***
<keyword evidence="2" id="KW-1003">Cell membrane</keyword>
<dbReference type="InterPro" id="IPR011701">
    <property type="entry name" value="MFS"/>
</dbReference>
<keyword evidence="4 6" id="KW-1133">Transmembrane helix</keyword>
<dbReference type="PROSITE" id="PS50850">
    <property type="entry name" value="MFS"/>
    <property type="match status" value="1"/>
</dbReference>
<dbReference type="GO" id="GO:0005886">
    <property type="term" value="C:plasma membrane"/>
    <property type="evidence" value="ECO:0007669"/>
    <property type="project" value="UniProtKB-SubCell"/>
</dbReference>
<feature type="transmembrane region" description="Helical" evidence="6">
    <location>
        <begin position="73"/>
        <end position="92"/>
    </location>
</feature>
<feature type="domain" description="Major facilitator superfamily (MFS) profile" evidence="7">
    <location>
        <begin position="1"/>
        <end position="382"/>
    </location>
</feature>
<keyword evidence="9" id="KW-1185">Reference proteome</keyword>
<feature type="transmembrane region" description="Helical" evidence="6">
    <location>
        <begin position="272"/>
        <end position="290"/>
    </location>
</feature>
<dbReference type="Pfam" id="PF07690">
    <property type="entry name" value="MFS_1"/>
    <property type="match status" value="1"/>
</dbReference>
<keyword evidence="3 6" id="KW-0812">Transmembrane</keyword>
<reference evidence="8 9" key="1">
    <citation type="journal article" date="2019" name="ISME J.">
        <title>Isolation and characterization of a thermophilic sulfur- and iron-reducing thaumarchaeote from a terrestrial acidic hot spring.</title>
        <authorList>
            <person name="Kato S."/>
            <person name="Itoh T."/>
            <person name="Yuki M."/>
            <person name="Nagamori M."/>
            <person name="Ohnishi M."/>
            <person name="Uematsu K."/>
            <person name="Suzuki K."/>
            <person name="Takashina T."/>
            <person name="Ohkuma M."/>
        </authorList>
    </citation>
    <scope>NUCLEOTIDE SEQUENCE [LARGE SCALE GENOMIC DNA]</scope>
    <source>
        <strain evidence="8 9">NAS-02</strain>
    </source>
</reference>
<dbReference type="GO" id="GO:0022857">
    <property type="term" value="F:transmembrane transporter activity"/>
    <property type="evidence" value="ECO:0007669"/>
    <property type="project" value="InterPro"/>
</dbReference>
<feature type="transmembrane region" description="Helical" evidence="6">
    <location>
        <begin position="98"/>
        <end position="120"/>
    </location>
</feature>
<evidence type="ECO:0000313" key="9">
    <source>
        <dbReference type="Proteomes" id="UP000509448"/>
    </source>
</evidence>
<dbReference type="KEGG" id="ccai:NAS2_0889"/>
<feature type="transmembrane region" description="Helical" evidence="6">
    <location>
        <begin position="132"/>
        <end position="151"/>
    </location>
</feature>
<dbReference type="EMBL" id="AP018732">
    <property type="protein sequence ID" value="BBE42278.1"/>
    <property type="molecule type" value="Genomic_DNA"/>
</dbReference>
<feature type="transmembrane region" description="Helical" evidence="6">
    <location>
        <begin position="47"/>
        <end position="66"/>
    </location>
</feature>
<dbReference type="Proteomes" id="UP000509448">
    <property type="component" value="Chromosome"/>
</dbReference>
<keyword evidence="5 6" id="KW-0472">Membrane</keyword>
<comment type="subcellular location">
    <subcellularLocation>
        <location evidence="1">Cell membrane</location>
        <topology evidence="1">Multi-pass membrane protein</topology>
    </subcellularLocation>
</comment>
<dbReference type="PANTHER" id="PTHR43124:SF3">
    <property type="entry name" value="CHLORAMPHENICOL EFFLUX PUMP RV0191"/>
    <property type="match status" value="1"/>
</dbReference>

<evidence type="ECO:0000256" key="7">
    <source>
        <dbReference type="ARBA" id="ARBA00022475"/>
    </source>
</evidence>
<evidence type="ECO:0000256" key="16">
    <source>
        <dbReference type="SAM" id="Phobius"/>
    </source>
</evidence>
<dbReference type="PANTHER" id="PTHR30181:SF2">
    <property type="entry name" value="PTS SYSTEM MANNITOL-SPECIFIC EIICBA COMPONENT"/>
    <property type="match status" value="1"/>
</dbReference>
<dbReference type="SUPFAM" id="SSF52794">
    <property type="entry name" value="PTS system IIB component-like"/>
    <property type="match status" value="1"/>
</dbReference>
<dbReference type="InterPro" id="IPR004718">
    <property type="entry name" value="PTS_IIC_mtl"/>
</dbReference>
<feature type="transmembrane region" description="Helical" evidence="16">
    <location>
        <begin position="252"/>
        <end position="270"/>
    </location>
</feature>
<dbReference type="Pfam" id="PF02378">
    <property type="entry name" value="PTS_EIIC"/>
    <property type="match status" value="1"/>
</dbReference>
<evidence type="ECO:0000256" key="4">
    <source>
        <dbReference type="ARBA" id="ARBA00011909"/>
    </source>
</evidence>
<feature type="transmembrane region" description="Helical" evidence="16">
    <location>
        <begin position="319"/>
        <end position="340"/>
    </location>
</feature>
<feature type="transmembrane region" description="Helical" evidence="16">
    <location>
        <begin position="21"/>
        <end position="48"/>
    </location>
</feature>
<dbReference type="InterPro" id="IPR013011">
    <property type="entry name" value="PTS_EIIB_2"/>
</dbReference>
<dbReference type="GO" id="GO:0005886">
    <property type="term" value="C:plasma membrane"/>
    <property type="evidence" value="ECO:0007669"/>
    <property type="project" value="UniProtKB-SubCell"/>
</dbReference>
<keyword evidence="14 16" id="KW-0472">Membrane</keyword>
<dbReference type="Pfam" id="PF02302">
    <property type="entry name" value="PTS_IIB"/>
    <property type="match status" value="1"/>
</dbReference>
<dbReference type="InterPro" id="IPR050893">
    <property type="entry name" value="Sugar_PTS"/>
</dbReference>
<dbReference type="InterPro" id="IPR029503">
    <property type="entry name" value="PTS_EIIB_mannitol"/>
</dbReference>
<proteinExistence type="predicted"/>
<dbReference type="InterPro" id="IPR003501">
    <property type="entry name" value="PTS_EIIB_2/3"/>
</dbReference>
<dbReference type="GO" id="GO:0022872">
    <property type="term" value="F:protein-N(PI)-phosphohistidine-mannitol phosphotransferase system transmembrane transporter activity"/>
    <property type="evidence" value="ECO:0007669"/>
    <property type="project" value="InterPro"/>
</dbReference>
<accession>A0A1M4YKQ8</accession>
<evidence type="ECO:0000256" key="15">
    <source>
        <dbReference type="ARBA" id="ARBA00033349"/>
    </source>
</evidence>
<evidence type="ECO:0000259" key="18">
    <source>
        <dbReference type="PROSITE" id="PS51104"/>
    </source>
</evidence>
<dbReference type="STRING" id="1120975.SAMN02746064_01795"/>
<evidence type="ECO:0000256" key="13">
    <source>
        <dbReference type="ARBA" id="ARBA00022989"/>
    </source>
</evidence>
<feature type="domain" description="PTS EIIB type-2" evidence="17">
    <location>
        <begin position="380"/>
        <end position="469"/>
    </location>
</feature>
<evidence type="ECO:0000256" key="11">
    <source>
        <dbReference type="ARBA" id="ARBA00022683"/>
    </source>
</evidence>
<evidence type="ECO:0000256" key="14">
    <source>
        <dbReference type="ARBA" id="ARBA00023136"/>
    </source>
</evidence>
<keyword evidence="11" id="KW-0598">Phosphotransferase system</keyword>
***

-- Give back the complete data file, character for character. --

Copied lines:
<keyword evidence="2" id="KW-1003">Cell membrane</keyword>
<dbReference type="InterPro" id="IPR011701">
    <property type="entry name" value="MFS"/>
</dbReference>
<keyword evidence="4 6" id="KW-1133">Transmembrane helix</keyword>
<dbReference type="PROSITE" id="PS50850">
    <property type="entry name" value="MFS"/>
    <property type="match status" value="1"/>
</dbReference>
<dbReference type="GO" id="GO:0005886">
    <property type="term" value="C:plasma membrane"/>
    <property type="evidence" value="ECO:0007669"/>
    <property type="project" value="UniProtKB-SubCell"/>
</dbReference>
<feature type="transmembrane region" description="Helical" evidence="6">
    <location>
        <begin position="73"/>
        <end position="92"/>
    </location>
</feature>
<feature type="domain" description="Major facilitator superfamily (MFS) profile" evidence="7">
    <location>
        <begin position="1"/>
        <end position="382"/>
    </location>
</feature>
<keyword evidence="9" id="KW-1185">Reference proteome</keyword>
<feature type="transmembrane region" description="Helical" evidence="6">
    <location>
        <begin position="272"/>
        <end position="290"/>
    </location>
</feature>
<dbReference type="Pfam" id="PF07690">
    <property type="entry name" value="MFS_1"/>
    <property type="match status" value="1"/>
</dbReference>
<keyword evidence="3 6" id="KW-0812">Transmembrane</keyword>
<reference evidence="8 9" key="1">
    <citation type="journal article" date="2019" name="ISME J.">
        <title>Isolation and characterization of a thermophilic sulfur- and iron-reducing thaumarchaeote from a terrestrial acidic hot spring.</title>
        <authorList>
            <person name="Kato S."/>
            <person name="Itoh T."/>
            <person name="Yuki M."/>
            <person name="Nagamori M."/>
            <person name="Ohnishi M."/>
            <person name="Uematsu K."/>
            <person name="Suzuki K."/>
            <person name="Takashina T."/>
            <person name="Ohkuma M."/>
        </authorList>
    </citation>
    <scope>NUCLEOTIDE SEQUENCE [LARGE SCALE GENOMIC DNA]</scope>
    <source>
        <strain evidence="8 9">NAS-02</strain>
    </source>
</reference>
<dbReference type="GO" id="GO:0022857">
    <property type="term" value="F:transmembrane transporter activity"/>
    <property type="evidence" value="ECO:0007669"/>
    <property type="project" value="InterPro"/>
</dbReference>
<feature type="transmembrane region" description="Helical" evidence="6">
    <location>
        <begin position="98"/>
        <end position="120"/>
    </location>
</feature>
<evidence type="ECO:0000313" key="9">
    <source>
        <dbReference type="Proteomes" id="UP000509448"/>
    </source>
</evidence>
<dbReference type="KEGG" id="ccai:NAS2_0889"/>
<feature type="transmembrane region" description="Helical" evidence="6">
    <location>
        <begin position="132"/>
        <end position="151"/>
    </location>
</feature>
<dbReference type="EMBL" id="AP018732">
    <property type="protein sequence ID" value="BBE42278.1"/>
    <property type="molecule type" value="Genomic_DNA"/>
</dbReference>
<feature type="transmembrane region" description="Helical" evidence="6">
    <location>
        <begin position="47"/>
        <end position="66"/>
    </location>
</feature>
<dbReference type="Proteomes" id="UP000509448">
    <property type="component" value="Chromosome"/>
</dbReference>
<keyword evidence="5 6" id="KW-0472">Membrane</keyword>
<comment type="subcellular location">
    <subcellularLocation>
        <location evidence="1">Cell membrane</location>
        <topology evidence="1">Multi-pass membrane protein</topology>
    </subcellularLocation>
</comment>
<dbReference type="PANTHER" id="PTHR43124:SF3">
    <property type="entry name" value="CHLORAMPHENICOL EFFLUX PUMP RV0191"/>
    <property type="match status" value="1"/>
</dbReference>

<evidence type="ECO:0000256" key="7">
    <source>
        <dbReference type="ARBA" id="ARBA00022475"/>
    </source>
</evidence>
<evidence type="ECO:0000256" key="16">
    <source>
        <dbReference type="SAM" id="Phobius"/>
    </source>
</evidence>
<dbReference type="PANTHER" id="PTHR30181:SF2">
    <property type="entry name" value="PTS SYSTEM MANNITOL-SPECIFIC EIICBA COMPONENT"/>
    <property type="match status" value="1"/>
</dbReference>
<dbReference type="SUPFAM" id="SSF52794">
    <property type="entry name" value="PTS system IIB component-like"/>
    <property type="match status" value="1"/>
</dbReference>
<dbReference type="InterPro" id="IPR004718">
    <property type="entry name" value="PTS_IIC_mtl"/>
</dbReference>
<feature type="transmembrane region" description="Helical" evidence="16">
    <location>
        <begin position="252"/>
        <end position="270"/>
    </location>
</feature>
<dbReference type="Pfam" id="PF02378">
    <property type="entry name" value="PTS_EIIC"/>
    <property type="match status" value="1"/>
</dbReference>
<evidence type="ECO:0000256" key="4">
    <source>
        <dbReference type="ARBA" id="ARBA00011909"/>
    </source>
</evidence>
<feature type="transmembrane region" description="Helical" evidence="16">
    <location>
        <begin position="319"/>
        <end position="340"/>
    </location>
</feature>
<feature type="transmembrane region" description="Helical" evidence="16">
    <location>
        <begin position="21"/>
        <end position="48"/>
    </location>
</feature>
<dbReference type="InterPro" id="IPR013011">
    <property type="entry name" value="PTS_EIIB_2"/>
</dbReference>
<dbReference type="GO" id="GO:0005886">
    <property type="term" value="C:plasma membrane"/>
    <property type="evidence" value="ECO:0007669"/>
    <property type="project" value="UniProtKB-SubCell"/>
</dbReference>
<keyword evidence="14 16" id="KW-0472">Membrane</keyword>
<dbReference type="Pfam" id="PF02302">
    <property type="entry name" value="PTS_IIB"/>
    <property type="match status" value="1"/>
</dbReference>
<dbReference type="InterPro" id="IPR050893">
    <property type="entry name" value="Sugar_PTS"/>
</dbReference>
<dbReference type="InterPro" id="IPR029503">
    <property type="entry name" value="PTS_EIIB_mannitol"/>
</dbReference>
<proteinExistence type="predicted"/>
<dbReference type="InterPro" id="IPR003501">
    <property type="entry name" value="PTS_EIIB_2/3"/>
</dbReference>
<dbReference type="GO" id="GO:0022872">
    <property type="term" value="F:protein-N(PI)-phosphohistidine-mannitol phosphotransferase system transmembrane transporter activity"/>
    <property type="evidence" value="ECO:0007669"/>
    <property type="project" value="InterPro"/>
</dbReference>
<accession>A0A1M4YKQ8</accession>
<evidence type="ECO:0000256" key="15">
    <source>
        <dbReference type="ARBA" id="ARBA00033349"/>
    </source>
</evidence>
<evidence type="ECO:0000259" key="18">
    <source>
        <dbReference type="PROSITE" id="PS51104"/>
    </source>
</evidence>
<dbReference type="STRING" id="1120975.SAMN02746064_01795"/>
<evidence type="ECO:0000256" key="13">
    <source>
        <dbReference type="ARBA" id="ARBA00022989"/>
    </source>
</evidence>
<feature type="domain" description="PTS EIIB type-2" evidence="17">
    <location>
        <begin position="380"/>
        <end position="469"/>
    </location>
</feature>
<evidence type="ECO:0000256" key="11">
    <source>
        <dbReference type="ARBA" id="ARBA00022683"/>
    </source>
</evidence>
<evidence type="ECO:0000256" key="14">
    <source>
        <dbReference type="ARBA" id="ARBA00023136"/>
    </source>
</evidence>
<keyword evidence="11" id="KW-0598">Phosphotransferase system</keyword>